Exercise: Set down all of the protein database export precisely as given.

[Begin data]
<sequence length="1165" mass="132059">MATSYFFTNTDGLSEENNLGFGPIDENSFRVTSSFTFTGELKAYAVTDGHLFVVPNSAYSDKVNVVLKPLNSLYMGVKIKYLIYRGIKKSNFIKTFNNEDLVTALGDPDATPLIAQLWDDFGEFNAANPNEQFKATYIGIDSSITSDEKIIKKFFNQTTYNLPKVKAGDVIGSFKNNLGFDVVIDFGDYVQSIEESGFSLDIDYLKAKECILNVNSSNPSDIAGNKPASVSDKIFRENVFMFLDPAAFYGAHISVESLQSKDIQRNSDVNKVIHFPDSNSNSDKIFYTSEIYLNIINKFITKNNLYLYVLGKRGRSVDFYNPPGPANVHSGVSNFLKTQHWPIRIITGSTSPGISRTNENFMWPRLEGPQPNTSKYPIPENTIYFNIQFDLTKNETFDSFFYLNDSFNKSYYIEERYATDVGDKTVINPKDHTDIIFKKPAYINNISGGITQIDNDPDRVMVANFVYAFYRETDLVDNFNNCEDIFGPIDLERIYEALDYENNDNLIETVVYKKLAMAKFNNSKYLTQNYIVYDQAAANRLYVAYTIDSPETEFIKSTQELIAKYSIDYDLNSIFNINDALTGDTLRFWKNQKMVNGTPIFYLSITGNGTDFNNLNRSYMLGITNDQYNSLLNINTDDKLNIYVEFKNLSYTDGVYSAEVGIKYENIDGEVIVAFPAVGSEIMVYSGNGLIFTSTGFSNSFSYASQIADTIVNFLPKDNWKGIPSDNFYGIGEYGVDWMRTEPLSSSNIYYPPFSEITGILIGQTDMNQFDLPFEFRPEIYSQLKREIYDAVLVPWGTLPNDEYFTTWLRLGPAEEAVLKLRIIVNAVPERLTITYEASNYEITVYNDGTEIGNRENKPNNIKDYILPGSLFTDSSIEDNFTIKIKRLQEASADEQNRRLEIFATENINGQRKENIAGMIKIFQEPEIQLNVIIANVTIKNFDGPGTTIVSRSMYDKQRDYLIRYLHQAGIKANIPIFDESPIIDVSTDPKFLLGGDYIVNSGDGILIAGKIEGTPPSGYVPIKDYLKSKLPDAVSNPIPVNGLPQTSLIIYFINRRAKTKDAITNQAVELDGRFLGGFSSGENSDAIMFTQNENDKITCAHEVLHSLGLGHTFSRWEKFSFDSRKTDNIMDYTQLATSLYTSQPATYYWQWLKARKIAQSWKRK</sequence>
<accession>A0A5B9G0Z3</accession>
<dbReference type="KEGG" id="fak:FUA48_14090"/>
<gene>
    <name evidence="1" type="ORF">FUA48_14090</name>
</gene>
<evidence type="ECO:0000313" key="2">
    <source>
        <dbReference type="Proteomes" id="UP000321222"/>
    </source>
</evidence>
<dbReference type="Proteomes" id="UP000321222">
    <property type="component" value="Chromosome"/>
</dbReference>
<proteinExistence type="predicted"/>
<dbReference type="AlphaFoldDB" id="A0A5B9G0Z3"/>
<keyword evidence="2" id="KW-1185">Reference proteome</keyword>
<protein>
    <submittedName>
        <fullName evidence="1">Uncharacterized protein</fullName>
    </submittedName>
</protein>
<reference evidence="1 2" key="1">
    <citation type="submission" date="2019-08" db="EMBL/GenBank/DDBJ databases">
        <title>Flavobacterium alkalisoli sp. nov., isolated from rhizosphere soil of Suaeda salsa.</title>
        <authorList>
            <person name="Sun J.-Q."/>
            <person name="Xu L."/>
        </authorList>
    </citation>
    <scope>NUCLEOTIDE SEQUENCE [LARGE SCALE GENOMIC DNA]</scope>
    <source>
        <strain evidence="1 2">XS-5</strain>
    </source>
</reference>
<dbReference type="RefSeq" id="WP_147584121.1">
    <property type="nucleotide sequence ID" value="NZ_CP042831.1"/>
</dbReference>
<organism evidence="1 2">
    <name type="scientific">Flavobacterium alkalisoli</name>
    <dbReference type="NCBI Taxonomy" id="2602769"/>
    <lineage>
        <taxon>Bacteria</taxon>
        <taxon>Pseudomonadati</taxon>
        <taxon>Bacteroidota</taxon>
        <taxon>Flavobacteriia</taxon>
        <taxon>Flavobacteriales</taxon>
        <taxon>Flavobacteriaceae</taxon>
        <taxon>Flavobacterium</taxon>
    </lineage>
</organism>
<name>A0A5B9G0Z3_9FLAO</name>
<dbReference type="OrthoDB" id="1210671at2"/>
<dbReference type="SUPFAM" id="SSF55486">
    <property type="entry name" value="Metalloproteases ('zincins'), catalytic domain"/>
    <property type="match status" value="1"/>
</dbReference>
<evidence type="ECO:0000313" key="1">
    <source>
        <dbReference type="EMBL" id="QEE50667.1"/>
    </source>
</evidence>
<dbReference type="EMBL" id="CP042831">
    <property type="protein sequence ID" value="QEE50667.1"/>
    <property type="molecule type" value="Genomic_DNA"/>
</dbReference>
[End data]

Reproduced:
<sequence length="1165" mass="132059">MATSYFFTNTDGLSEENNLGFGPIDENSFRVTSSFTFTGELKAYAVTDGHLFVVPNSAYSDKVNVVLKPLNSLYMGVKIKYLIYRGIKKSNFIKTFNNEDLVTALGDPDATPLIAQLWDDFGEFNAANPNEQFKATYIGIDSSITSDEKIIKKFFNQTTYNLPKVKAGDVIGSFKNNLGFDVVIDFGDYVQSIEESGFSLDIDYLKAKECILNVNSSNPSDIAGNKPASVSDKIFRENVFMFLDPAAFYGAHISVESLQSKDIQRNSDVNKVIHFPDSNSNSDKIFYTSEIYLNIINKFITKNNLYLYVLGKRGRSVDFYNPPGPANVHSGVSNFLKTQHWPIRIITGSTSPGISRTNENFMWPRLEGPQPNTSKYPIPENTIYFNIQFDLTKNETFDSFFYLNDSFNKSYYIEERYATDVGDKTVINPKDHTDIIFKKPAYINNISGGITQIDNDPDRVMVANFVYAFYRETDLVDNFNNCEDIFGPIDLERIYEALDYENNDNLIETVVYKKLAMAKFNNSKYLTQNYIVYDQAAANRLYVAYTIDSPETEFIKSTQELIAKYSIDYDLNSIFNINDALTGDTLRFWKNQKMVNGTPIFYLSITGNGTDFNNLNRSYMLGITNDQYNSLLNINTDDKLNIYVEFKNLSYTDGVYSAEVGIKYENIDGEVIVAFPAVGSEIMVYSGNGLIFTSTGFSNSFSYASQIADTIVNFLPKDNWKGIPSDNFYGIGEYGVDWMRTEPLSSSNIYYPPFSEITGILIGQTDMNQFDLPFEFRPEIYSQLKREIYDAVLVPWGTLPNDEYFTTWLRLGPAEEAVLKLRIIVNAVPERLTITYEASNYEITVYNDGTEIGNRENKPNNIKDYILPGSLFTDSSIEDNFTIKIKRLQEASADEQNRRLEIFATENINGQRKENIAGMIKIFQEPEIQLNVIIANVTIKNFDGPGTTIVSRSMYDKQRDYLIRYLHQAGIKANIPIFDESPIIDVSTDPKFLLGGDYIVNSGDGILIAGKIEGTPPSGYVPIKDYLKSKLPDAVSNPIPVNGLPQTSLIIYFINRRAKTKDAITNQAVELDGRFLGGFSSGENSDAIMFTQNENDKITCAHEVLHSLGLGHTFSRWEKFSFDSRKTDNIMDYTQLATSLYTSQPATYYWQWLKARKIAQSWKRK</sequence>
<accession>A0A5B9G0Z3</accession>
<dbReference type="KEGG" id="fak:FUA48_14090"/>
<gene>
    <name evidence="1" type="ORF">FUA48_14090</name>
</gene>
<evidence type="ECO:0000313" key="2">
    <source>
        <dbReference type="Proteomes" id="UP000321222"/>
    </source>
</evidence>
<dbReference type="Proteomes" id="UP000321222">
    <property type="component" value="Chromosome"/>
</dbReference>
<proteinExistence type="predicted"/>
<dbReference type="AlphaFoldDB" id="A0A5B9G0Z3"/>
<keyword evidence="2" id="KW-1185">Reference proteome</keyword>
<protein>
    <submittedName>
        <fullName evidence="1">Uncharacterized protein</fullName>
    </submittedName>
</protein>
<reference evidence="1 2" key="1">
    <citation type="submission" date="2019-08" db="EMBL/GenBank/DDBJ databases">
        <title>Flavobacterium alkalisoli sp. nov., isolated from rhizosphere soil of Suaeda salsa.</title>
        <authorList>
            <person name="Sun J.-Q."/>
            <person name="Xu L."/>
        </authorList>
    </citation>
    <scope>NUCLEOTIDE SEQUENCE [LARGE SCALE GENOMIC DNA]</scope>
    <source>
        <strain evidence="1 2">XS-5</strain>
    </source>
</reference>
<dbReference type="RefSeq" id="WP_147584121.1">
    <property type="nucleotide sequence ID" value="NZ_CP042831.1"/>
</dbReference>
<organism evidence="1 2">
    <name type="scientific">Flavobacterium alkalisoli</name>
    <dbReference type="NCBI Taxonomy" id="2602769"/>
    <lineage>
        <taxon>Bacteria</taxon>
        <taxon>Pseudomonadati</taxon>
        <taxon>Bacteroidota</taxon>
        <taxon>Flavobacteriia</taxon>
        <taxon>Flavobacteriales</taxon>
        <taxon>Flavobacteriaceae</taxon>
        <taxon>Flavobacterium</taxon>
    </lineage>
</organism>
<name>A0A5B9G0Z3_9FLAO</name>
<dbReference type="OrthoDB" id="1210671at2"/>
<dbReference type="SUPFAM" id="SSF55486">
    <property type="entry name" value="Metalloproteases ('zincins'), catalytic domain"/>
    <property type="match status" value="1"/>
</dbReference>
<evidence type="ECO:0000313" key="1">
    <source>
        <dbReference type="EMBL" id="QEE50667.1"/>
    </source>
</evidence>
<dbReference type="EMBL" id="CP042831">
    <property type="protein sequence ID" value="QEE50667.1"/>
    <property type="molecule type" value="Genomic_DNA"/>
</dbReference>